Why does the Bible expressly condemn divination? We have the example of King Saul attempting to contact Samuel (via the “witch” of Endor)-and we know what happened to him! Later Christian scripture denounces the occult generally, and forbids necromancy (the attempt to communicate with the spirits of the dead). My question is, why is this such a big no-no? God controls all things, and never once does the bible infer that the dead have any extraordinary power to see the future. So, if you are really determined to contact your late grand aunt Sarah, go ahead (although I believe the conversation is likely to extremely one-sided). Why should the almighty care a fig about your attempts to contact the netherworld?
Because the Bible says so!
Seriously, I don’t know. Anyone? It sounds silly to me.
Well, if we’re going to debate why the Bible forbids all the things it forbids, and which if any of those prohibitions are silly, this is going to be a looong thread.
As for this specific prohibition–I think it’s a question of seeking power and knowledge apart from God. It’s okay to call fire down from heaven if you do it in the name of God–Elijah pulled stunts like that all the time–but calling fire down from heaven (or seeking to foretell the future) in the name of some “baal” or your dear departed Aunt Sally is (in the Biblical view of things) a rebellion against the LORD.
The Bible is not always consistent as to whether or not “idols” have any power–in that second link (1 Kings 18:22-40), it’s clear that calling on them is futile, but elsewhere it’s implied that demons and what-not do have power, even if God can ultimately smite them when he pleases–the witch of Endor is able to summon up the spirit of Samuel (and in the New Testament there are various tales of demonic possession). Even when demons and idols are portrayed as mere statues and completely powerless, as in 1 Kings 18:22-40, God evidently has some sort of complex about this sort of thing (that whole “jealous God” business).
This prohibition, I should stress, is only on the Jewish people. As part of their covenant with G-d, the Jewish people are expected to not seek such supernatural help from any source other than G-d himself, through legitimate prophets, not by use of magical forces.
Non-Jews are, in the Bible, explicitly allowed to do so, as in the following verses, Deuteronomy 18:14-15.
The nations you will dispossess listen to those who practice sorcery or divination. But as for you, the LORD your God has not permitted you to do so.
The LORD your God will raise up for you a prophet like me from among your own brothers. You must listen to him.
Perhaps God doesn’t like the competition?
I’m quite serious – it doesn’t make much sense to ask Great-Aunt Sarah what the winning lottery numbers will be unless you think she has some sort of power to predict / influence the future. And since the Judeo-Christian God is, by his own admission, a jealous god, he probably doesn’t want humans to ascribe superhuman abilities to anybody else when they ought to be praying to HIM. It’s not exactly idol worship, I suppose, but close enough to be questionable by the strict standards of the Old Testament.
I SWEAR MEBuckner’s replay wasn’t there when I started composing mine (walks off grumbling).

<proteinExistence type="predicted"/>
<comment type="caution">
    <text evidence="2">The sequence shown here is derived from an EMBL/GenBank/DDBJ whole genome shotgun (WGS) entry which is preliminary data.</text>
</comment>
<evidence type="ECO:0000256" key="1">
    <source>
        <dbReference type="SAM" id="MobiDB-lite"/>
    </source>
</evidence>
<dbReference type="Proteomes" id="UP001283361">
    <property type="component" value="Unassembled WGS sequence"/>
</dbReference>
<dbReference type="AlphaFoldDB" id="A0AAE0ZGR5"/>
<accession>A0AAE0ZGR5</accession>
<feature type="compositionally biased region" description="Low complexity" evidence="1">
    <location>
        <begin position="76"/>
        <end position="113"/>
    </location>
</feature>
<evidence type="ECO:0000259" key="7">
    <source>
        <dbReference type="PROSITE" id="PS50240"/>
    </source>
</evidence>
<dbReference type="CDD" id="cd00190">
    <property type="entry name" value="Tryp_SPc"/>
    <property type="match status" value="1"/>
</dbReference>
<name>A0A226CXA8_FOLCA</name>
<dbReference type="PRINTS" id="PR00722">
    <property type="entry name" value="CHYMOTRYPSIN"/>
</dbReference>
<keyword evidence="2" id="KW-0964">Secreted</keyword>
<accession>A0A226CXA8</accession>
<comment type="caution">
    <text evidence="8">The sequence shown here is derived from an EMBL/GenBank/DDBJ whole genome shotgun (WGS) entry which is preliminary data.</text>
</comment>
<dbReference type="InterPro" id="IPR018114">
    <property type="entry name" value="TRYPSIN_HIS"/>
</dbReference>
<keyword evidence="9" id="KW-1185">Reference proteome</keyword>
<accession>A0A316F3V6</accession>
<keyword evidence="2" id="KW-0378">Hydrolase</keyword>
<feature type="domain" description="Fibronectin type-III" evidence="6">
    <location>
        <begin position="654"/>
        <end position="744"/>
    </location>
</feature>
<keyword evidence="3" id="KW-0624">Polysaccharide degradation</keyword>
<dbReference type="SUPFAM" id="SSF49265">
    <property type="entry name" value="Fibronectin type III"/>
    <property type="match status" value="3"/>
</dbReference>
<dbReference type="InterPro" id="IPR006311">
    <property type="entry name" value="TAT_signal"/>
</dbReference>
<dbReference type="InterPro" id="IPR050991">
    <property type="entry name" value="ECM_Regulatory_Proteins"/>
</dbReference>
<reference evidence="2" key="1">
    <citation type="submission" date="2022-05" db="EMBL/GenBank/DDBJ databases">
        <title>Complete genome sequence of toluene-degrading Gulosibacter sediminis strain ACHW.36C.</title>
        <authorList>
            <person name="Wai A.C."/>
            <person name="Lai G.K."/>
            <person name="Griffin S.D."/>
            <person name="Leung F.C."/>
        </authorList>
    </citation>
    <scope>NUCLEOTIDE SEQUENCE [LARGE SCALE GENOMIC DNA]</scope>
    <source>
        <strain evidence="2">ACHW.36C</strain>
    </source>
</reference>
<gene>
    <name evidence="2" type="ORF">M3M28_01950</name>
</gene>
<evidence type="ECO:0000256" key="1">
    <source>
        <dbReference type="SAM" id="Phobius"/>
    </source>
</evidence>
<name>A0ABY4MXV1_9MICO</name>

In the Orthodox Jewish view, Demons and sorcery do exist, and do have power, but that power is not independent of G-d, it is vested in them by G-d, as much as the radiation of heat is a power vested in the sun by G-d.
However, the Jewish people, having agreed to be G-d’s “chosen people,” are expected to not make use of intermediaries for supernatural power, but instead to turn to G-d directly (or to only make use of nature).
Chaim Mattis Keller
Hoping that an interesting parallel is not a hi-jack:
The “earlier” Synoptic Gospels, especially Mark, place a great deal of emphasis on Jesus’ power over “supernatural” beings, i.e, demons and spirits. (The later Gospels, written with a sophisticated Hellenic audience in mind, tended to soft-pedal this sort of “trashy” miracle)
Indeed, at one point, Mark reports that Jesus is accused of being some sort of “officer” in the demonic corps due to his ability to exorcise a demon at a word: he say “Bugger Off” and, lo, bugger off they did. No rituals, no incantations, simply “Begone!”
At another point, his disciples report that in a neighboring district, “white” magicians are using his Name to exorcise demons, and that the disciples had rebuked them as they were not Christians, and therefore had no right to do so. And The Boss said “Chill! Any one who seeks to do good is on our side, whether they profess Christianity or not.”
Then, the case of Simon Magnus. According to legend, a famous magician-healer of his time, offered to pay the disciples for the magical formulae that, presumably, Jesus was using for his miraculous results. Hence, the sin of trying to procure or use the power of Jesus for gain is known as simony.
Because the beings that come when you summon them are not Aunt Sally but demons, which should be avoided becasue they are evil.
Why do you Want to know the future anyway?
From the Catechism at http://www.christusrex.org/www1/CDHN/comm1.html#BEFORE
Wha?? Even more evil than Aunt Sally was to begin with? :eek: Man, that demon must be one heck of a mean bitch!
Plus, it must be pretty annoying for the dead. I mean, you’re sitting there, in the afterlife, and then suddenly somebody summons you to earth to ask “Will I ever find true love?” That must be annoying. I know Samuel was pissed.